You know that feeling you get when you slip on ice? What if that just continued on . . . and on . . . and on . . . this is how Andrew Solomon describes his anxiety.
Was I anxious all the time? Not exactly, but there were a few events that triggered my anxiety.
I like to think of anxiety as this spectrum that all of us reside on (perhaps with a scale of 0-100).
We all have differing baselines. Hypothetically, Danny may average around 55-60 and I’m 10-15. However, life events and circumstances can trigger a jump on the scale—make sense? Danny very well could have been around 90-100 for the past two years. Through processing all of his crap he re-approached that 55-60 range—with all the new tools he has his baseline could change…who knows?
There were a few memorable events or people that triggered my anxiety multiple times over the last few years. Something would trigger me, I’d have a thought and it would pop up to perhaps 65 or 70. Thankfully, anxiety expert Danny coached me and it gradually waned. I consider my case(s) to be very mild.
When we’re in good headspaces, it can sometimes be helpful to remember how anxiety serves us. I have joked that the heroes during disasters that save the day could quite possibly have been the anxious person that walked into every movie theater/airplane/restaurant scanning the area for all exits before sitting down.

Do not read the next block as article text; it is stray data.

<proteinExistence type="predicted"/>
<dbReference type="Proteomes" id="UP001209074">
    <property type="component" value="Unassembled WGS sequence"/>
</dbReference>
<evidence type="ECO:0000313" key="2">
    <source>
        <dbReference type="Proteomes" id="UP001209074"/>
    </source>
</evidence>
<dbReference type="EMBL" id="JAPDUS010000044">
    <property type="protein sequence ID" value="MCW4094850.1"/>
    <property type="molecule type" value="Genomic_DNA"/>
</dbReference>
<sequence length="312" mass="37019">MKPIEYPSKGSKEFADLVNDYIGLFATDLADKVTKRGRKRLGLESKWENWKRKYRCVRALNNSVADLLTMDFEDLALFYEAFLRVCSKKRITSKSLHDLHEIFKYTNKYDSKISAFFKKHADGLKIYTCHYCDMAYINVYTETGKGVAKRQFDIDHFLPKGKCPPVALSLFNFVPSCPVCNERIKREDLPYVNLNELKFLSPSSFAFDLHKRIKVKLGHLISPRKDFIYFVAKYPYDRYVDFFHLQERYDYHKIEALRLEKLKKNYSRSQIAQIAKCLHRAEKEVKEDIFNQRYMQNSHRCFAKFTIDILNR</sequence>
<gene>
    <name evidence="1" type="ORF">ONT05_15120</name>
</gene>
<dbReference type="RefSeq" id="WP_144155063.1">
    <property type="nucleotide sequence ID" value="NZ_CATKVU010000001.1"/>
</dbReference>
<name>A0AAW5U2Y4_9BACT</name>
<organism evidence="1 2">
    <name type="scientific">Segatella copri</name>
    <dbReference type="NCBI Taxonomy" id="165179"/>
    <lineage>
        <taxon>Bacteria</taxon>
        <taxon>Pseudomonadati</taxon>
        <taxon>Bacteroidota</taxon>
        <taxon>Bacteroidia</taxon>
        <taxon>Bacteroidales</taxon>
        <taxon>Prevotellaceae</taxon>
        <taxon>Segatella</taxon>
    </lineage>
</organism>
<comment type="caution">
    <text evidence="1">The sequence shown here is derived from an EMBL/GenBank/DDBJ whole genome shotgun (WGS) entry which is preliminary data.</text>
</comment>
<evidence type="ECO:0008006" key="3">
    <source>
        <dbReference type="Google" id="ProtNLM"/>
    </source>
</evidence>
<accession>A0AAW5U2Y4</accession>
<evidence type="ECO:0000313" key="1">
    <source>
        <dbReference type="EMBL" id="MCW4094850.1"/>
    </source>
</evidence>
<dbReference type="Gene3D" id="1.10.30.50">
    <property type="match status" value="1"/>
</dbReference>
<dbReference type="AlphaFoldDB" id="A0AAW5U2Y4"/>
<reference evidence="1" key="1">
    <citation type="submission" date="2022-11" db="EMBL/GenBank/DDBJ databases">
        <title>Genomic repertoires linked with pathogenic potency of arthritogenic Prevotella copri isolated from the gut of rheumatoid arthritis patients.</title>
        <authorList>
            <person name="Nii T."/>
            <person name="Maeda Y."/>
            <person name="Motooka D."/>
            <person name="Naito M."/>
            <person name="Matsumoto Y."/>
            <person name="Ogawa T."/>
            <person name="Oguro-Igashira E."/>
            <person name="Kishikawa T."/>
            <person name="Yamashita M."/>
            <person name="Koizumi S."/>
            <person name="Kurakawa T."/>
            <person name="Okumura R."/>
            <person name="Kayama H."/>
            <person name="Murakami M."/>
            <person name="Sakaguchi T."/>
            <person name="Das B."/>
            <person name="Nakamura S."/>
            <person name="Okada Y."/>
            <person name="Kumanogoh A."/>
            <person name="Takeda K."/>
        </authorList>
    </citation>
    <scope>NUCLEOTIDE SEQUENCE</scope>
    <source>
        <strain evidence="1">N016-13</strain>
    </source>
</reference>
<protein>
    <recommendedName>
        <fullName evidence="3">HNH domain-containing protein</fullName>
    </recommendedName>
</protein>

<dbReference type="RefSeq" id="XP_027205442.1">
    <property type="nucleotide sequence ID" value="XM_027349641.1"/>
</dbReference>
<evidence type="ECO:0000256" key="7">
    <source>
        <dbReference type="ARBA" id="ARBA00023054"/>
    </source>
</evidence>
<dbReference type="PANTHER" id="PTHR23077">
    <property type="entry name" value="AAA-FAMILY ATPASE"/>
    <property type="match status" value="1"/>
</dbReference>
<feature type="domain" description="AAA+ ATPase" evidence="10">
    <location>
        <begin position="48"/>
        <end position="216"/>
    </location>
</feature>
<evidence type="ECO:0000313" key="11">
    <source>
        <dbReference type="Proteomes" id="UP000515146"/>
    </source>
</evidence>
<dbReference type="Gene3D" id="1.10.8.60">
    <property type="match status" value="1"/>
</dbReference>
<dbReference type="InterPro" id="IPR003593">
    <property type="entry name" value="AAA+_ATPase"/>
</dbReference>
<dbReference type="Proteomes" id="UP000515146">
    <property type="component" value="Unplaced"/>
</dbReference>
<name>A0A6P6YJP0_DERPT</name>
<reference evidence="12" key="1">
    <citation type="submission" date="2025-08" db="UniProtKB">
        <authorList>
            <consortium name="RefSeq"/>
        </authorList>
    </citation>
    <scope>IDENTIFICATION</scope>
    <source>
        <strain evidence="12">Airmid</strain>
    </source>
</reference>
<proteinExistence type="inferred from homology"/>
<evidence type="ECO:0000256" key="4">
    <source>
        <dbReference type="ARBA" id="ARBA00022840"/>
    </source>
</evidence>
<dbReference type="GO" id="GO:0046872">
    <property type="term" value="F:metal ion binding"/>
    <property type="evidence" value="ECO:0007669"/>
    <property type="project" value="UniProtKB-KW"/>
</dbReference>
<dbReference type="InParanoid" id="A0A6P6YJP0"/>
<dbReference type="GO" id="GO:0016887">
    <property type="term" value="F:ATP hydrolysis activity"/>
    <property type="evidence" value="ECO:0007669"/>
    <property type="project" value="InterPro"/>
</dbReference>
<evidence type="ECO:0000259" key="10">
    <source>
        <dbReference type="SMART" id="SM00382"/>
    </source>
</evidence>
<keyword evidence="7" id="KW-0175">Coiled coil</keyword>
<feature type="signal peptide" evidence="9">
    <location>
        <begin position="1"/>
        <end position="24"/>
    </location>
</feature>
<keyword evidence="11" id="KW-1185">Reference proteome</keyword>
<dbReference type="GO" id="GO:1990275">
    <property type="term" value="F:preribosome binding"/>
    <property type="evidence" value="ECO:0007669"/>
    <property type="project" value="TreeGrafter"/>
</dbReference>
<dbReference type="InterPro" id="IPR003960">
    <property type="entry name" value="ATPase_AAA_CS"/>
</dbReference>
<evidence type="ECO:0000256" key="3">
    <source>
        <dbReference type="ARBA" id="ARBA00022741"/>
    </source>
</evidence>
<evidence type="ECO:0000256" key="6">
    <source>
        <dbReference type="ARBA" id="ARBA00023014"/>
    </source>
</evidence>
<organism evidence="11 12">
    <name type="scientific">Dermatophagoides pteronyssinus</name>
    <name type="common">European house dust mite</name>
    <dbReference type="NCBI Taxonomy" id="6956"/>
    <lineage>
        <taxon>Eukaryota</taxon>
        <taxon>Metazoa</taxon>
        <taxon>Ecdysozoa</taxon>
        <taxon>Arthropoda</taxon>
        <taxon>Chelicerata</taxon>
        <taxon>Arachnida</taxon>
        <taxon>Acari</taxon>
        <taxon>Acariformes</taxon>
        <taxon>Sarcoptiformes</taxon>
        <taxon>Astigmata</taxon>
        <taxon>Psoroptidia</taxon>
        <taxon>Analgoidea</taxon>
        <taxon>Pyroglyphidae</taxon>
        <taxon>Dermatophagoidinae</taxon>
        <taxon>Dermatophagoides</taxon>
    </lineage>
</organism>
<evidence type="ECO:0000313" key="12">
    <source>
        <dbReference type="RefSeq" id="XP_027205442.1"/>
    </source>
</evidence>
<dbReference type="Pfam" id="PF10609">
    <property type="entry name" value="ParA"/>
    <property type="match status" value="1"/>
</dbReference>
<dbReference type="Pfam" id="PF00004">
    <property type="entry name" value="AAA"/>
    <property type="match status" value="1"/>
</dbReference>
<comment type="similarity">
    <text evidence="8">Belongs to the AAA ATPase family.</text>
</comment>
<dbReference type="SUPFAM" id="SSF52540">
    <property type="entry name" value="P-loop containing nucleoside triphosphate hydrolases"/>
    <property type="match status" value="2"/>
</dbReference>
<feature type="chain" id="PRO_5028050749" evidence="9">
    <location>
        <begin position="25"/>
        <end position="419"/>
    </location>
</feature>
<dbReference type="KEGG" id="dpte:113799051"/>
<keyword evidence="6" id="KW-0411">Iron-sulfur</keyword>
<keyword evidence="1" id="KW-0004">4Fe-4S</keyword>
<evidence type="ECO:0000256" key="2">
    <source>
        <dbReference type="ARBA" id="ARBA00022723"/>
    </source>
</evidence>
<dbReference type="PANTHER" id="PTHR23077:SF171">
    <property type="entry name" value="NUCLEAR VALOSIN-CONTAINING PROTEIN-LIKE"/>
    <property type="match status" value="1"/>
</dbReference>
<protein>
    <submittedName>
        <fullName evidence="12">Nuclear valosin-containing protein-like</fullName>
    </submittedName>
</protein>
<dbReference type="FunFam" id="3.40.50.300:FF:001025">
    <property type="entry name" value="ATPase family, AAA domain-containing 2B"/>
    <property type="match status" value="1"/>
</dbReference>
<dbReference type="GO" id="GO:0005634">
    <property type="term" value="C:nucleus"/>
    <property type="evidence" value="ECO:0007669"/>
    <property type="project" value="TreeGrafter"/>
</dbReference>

When the anxiety gets to a point where it isn’t serving someone or it’s simply unmanageable, that’s when it makes sense to find ways to alleviate the stress it brings.
During the past few years I experienced insomnia, a symptom of PTSD. Anxiety, stress, and depression are said to be common causes of insomnia. This was not like me at all. I would lay down after an 18-20 hour day and my mind would race. I would worry about the future, what I couldn’t control, and it usually ended with me turning on mediation music. I took a lot of naps (my kids can attest to this)—possibly too many. However, today I can look back at myself with loads of compassion. I did what I needed to do to survive and keep my family alive. Sure, it would have been great if I had more tools to handle the negative emotion. I didn’t, and that’s ok.
I did what I needed to do, and that’s ok.
I kept my kids alive, and that was pretty damn amazing!
My husband found ways to heal through all of this—which is wonderful. The insomnia and small bouts of anxiety eventually went away. I feel like I’m at my normal spot on the spectrum again—for now—and I’m ok with that too.